College degree is now ‘a matter of life and death,’ say Nobel Prize winners

Princeton University professor says it is an ‘outrage’ for non-educated Americans to die younger

Gino Spocchia
Friday 15 October 2021 23:44
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Two Nobel prize winners have argued that having a college degree is now a decider of “life and death” for many Americans, as the mortality rate among non-Hispanic whites worsens.

Angus Deaton and his wife, Anne Case, who are both professors for Princeton University and were awarded the Nobel Memorial Prize in Economic Sciences in 2015, argue that a degree is now the deciding factor for mortality.

Speaking with MarketWatch, Mr Deaton said the duo found through research at Princeton University that a form of higher education was a bigger signifier for a long life than being Black, white or Hispanic.

In fact, Mr Deaton found that the mortality gap between Black and non-Hispanic whites was not only eroding slowly, but was smaller than the gap between those with or without a college degree.

His research, an early draft of which was published this month, said that “By 2019, the gap in life expectancy at age 25 between those with and without a BA (bachelor of arts) had risen to a high of 6.3 years”.

As the Centres for Disease Control and Prevention (CDC) found in 2018, the gap in life expectancy between non-Hispanic white and Black Americans at age 25 was 2.9 years — almost half that for having or not having a four year college education.

That was 79.5 for non-Hispanic whites, 82.7 for Hispanics, and 76.4 for Black Americans.

Mr Deaton said the wage for Americans without a college degree was one of the reasons why life expectancy was lowering for those without a form of higher education.

“We already talked about the fact that death rates are going up for people without a BA and going down for people with a BA,” said the Nobel prize winner. “That sounds like a matter of life and death to me”.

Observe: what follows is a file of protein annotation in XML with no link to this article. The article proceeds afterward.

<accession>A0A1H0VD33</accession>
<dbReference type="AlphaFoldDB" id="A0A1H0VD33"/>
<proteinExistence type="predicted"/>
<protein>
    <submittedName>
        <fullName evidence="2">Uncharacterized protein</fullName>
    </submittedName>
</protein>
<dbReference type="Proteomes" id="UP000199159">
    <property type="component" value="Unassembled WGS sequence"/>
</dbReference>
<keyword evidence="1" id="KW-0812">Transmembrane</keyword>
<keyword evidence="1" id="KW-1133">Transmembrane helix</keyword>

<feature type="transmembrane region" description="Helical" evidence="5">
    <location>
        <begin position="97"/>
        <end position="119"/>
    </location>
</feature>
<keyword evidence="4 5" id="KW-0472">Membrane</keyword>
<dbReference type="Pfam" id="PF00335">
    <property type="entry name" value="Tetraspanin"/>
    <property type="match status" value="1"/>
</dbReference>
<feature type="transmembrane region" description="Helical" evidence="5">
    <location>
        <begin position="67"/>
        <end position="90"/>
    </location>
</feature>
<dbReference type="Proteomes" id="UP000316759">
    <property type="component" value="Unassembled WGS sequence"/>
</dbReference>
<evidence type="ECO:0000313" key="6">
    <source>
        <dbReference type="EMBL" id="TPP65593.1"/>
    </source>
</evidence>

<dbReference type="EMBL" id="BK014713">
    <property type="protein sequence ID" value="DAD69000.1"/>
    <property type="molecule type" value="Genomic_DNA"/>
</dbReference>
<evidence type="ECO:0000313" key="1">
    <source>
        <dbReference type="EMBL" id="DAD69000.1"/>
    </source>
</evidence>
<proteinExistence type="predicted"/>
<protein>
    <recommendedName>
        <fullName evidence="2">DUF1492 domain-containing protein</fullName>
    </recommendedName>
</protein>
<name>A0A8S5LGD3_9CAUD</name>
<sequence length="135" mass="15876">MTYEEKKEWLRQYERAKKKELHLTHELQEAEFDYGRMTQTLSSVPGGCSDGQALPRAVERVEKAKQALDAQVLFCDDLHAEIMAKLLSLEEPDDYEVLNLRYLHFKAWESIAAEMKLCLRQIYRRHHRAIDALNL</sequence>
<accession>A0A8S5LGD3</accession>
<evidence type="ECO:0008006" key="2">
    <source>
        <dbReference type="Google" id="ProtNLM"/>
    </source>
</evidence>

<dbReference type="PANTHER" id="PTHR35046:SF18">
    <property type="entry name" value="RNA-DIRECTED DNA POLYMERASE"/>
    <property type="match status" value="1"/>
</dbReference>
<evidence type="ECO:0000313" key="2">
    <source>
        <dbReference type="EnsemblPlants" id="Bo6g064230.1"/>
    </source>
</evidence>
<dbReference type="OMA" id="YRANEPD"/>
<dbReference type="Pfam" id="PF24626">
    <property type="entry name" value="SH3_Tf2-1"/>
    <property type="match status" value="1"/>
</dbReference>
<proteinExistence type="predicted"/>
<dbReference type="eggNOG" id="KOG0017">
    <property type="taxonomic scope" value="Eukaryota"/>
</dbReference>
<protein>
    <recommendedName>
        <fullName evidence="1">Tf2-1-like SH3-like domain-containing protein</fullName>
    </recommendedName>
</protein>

“And again, the troublesome thing is not so much the people at the top are doing really well, but the median wage for men without a BA has fallen for 50 years.”

A 2017 report from the US department of education found that the difference between a college education and not having one was roughly $18,000 ($13,000) a year, in terms of a median wage.

Mr Deaton, highlighting that roughly two thirds of Americans are not college educated, reportedly warns in the report that the current economic model was “not delivering for the majority of Americans.”

“It’s an outrage,” he said in the interview with MarketWatch. “It’s not just like there’s a few people who didn’t do very well. It’s the two-thirds of the population that don’t have a college degree and it’s unnecessary”.

“The BA has become a condition for dignified work and self-esteem. That’s terrible; that’s not what a BA is for,” he added.

Mr Deaton’s remarks come a week after Democrats failed to unite behind a trillion-dollar figure for Joe Biden’s social spending proposals, which are also known as his “Build Back Better” agenda.

The finalised spending bill will likely do without many of the healthcare provisions and funding for reducing poverty, as centrist Democrats and Republicans have turned down spending $3.5 trillion on the bill.

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